Word! The German Language Column
Duden: Germany’s pre-eminent dictionary

Illustration: Dictionary
Which words are in the Duden? | © Goethe-Institut e. V./Illustration: Tobias Schrank

Duden was the authority on German spelling till the 1996 spelling reform. The dictionary’s monopoly is a thing of the past, but the media, the authorities and most producers of text continue to follow Duden’s recommended spellings. About a time-honoured dictionary that’s still going strong today.


My head is abuzz with toasts in German, English, Spanish, Russian and even Georgian. I’m at a lexicographers’ convention in Tbilisi, where specialists from Italy, Spain, Georgia, Germany, France, South Africa, the US, The Netherlands, Denmark, Armenia, Hungary and Portugal have gathered to discuss dictionaries and how to train the next generation of lexicographers. Europe has the world’s only programme to train young people from all over the world to carry on a tradition that goes back thousands of years: writing and putting together dictionaries. But that's where the problem begins: can what they’re talking about still be called “dictionaries”? Or would “digital lexicographical information systems” be a more fitting description? Or will we soon be dealing with nothing but linguistic data? 

More than a dictionary: users want it all

We Duden editors are constantly asking these questions. We want to find out what users all over the world want from us: printed dictionaries, a comprehensive online lexicographical information system, offline digital dictionaries, writing support in the form of a complete proofing and error flagging, or high-quality lexical data they can work into their programs ... Actually, it turns out they want it all.
So what does that mean for a publishing house like ours, with a list of over 700 titles, but only one of which is known to most people: namely the Rechtschreibduden, aka “DER DUDEN”, the bible of German spelling? How come Duden is a household name in Germany, but out of the whole wide range of printed Dudenverlag products, that’s the only one people have at home?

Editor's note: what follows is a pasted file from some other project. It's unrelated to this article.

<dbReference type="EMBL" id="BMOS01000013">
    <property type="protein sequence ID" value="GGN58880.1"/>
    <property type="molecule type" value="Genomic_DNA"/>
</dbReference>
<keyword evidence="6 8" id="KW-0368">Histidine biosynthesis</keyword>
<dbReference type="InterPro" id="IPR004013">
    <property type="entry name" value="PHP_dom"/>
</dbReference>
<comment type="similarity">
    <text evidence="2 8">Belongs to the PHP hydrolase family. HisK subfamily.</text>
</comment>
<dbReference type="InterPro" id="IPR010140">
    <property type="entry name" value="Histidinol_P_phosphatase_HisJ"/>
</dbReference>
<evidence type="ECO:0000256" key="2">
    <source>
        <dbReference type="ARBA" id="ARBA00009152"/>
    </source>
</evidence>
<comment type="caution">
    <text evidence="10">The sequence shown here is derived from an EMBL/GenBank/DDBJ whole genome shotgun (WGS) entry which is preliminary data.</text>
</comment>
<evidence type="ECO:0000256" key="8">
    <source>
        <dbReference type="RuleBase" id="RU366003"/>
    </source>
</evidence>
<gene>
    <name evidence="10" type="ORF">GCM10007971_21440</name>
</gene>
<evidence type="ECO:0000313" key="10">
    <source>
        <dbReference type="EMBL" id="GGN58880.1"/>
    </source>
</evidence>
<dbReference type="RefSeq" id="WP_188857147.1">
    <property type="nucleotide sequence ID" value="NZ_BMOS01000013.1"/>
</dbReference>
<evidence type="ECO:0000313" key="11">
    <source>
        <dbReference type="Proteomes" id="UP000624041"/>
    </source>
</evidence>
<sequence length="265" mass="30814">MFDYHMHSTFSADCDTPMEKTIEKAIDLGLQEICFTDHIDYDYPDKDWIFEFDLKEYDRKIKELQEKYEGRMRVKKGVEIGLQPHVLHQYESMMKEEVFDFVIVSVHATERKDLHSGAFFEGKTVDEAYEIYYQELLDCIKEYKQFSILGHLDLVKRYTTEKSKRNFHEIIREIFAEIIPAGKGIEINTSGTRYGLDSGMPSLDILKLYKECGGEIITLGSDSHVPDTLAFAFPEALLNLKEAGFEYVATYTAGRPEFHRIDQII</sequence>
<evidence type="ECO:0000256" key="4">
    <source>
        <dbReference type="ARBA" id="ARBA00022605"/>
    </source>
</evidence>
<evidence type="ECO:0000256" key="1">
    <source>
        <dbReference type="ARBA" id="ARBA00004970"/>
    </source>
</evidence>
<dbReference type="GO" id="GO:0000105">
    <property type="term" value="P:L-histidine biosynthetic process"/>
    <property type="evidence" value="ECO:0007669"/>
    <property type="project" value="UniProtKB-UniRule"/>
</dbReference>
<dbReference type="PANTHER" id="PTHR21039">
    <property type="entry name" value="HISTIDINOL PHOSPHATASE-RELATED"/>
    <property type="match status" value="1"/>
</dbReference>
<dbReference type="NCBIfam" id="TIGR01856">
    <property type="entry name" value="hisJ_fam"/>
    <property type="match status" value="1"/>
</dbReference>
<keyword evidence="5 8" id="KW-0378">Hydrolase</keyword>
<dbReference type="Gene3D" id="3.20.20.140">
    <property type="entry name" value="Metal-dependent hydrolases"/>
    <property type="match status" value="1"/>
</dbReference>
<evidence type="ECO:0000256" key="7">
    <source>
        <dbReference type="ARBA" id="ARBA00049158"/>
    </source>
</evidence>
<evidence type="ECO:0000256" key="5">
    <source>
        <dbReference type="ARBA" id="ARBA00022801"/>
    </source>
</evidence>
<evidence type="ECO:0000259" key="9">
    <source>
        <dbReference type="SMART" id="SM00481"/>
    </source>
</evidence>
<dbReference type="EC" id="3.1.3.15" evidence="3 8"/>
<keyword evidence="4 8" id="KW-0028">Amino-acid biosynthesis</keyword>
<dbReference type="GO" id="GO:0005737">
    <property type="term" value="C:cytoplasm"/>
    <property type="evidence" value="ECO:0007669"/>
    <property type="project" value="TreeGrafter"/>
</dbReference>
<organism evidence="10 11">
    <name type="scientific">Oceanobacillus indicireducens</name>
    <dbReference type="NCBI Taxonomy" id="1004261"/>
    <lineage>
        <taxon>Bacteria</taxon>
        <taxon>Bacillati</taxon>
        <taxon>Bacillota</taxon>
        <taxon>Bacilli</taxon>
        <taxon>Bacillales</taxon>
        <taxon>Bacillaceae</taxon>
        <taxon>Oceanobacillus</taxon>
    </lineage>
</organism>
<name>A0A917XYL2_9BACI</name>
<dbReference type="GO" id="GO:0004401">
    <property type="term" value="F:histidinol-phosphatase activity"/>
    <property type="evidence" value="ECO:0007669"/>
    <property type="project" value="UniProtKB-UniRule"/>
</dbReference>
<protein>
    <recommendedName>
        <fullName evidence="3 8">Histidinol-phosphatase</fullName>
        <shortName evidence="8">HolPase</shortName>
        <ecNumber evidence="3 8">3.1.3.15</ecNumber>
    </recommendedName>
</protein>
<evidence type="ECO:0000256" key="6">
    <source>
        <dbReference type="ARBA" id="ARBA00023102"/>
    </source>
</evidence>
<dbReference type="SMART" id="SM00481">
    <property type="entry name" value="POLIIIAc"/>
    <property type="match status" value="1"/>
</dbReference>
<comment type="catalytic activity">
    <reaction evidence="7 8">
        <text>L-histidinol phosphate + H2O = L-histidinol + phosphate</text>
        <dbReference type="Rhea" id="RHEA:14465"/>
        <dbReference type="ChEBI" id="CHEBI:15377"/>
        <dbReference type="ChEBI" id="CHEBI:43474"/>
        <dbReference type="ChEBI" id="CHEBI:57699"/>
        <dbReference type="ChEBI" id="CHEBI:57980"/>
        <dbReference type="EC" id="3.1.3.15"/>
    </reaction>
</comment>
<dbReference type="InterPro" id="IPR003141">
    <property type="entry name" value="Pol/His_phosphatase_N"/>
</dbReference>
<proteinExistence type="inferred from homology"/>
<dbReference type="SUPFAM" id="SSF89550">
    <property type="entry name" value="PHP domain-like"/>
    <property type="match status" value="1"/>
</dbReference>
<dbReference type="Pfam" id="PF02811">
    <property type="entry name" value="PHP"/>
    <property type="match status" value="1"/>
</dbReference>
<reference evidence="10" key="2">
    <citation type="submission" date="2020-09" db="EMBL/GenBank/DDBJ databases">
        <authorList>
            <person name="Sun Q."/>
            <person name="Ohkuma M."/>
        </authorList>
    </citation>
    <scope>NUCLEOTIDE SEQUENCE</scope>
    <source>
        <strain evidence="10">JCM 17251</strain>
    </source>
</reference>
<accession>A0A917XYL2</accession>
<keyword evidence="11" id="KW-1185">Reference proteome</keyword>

Of schoolmaster Duden and German spelling

Konrad Duden was a high school German teacher and headmaster when, in 1880, he brought out a “complete orthographic dictionary of the German language” for the price of 1 Deutschmark. It was published by the Bibliographisches Institut in Leipzig. All 26 subsequent editions have been published by the same house, which has since relocated to Berlin. German spelling still wasn’t standardized back in 1880. So Duden pored over existing dictionaries and zeroed in on spelling difficulties his students came up against, and gathered all this material up into his Orthographikon, a dictionary of spelling and nothing more.


That book and subsequent editions soon became bestsellers, especially after Duden spelling was declared official at the so-called Second Orthographic Conference in 1901. But unlike dictionaries in other countries, Duden remained a spelling dictionary, though it did include some grammatical information for nouns such as gender and genitive and plural forms, as well as occasional definitions, pronunciations and notes on usage. But none of the publisher's big dictionaries giving complete definitions of each entry has ever achieved such renown. Not so in France or Great Britain, where the biggest defining dictionaries are also the most well-known titles on the publishers’ lists, such as the Oxford English Dictionary.
However, all these dictionaries do have one thing in common: the publication of a new edition with thousands of new words is a major media event, and the subject of language rarely receives as much public attention, including disputes over why one word made it into the dictionary and another did not. I’ll explain why that is in my next article.

Word! The Language Column

Our column “Word!” appears every two weeks. It is dedicated to language – as a cultural and social phenomenon. How does language develop, what attitude do authors have towards “their” language, how does language shape a society? ~ Changing columnists – people with a professional or other connection to language – follow their personal topics for six consecutive issues.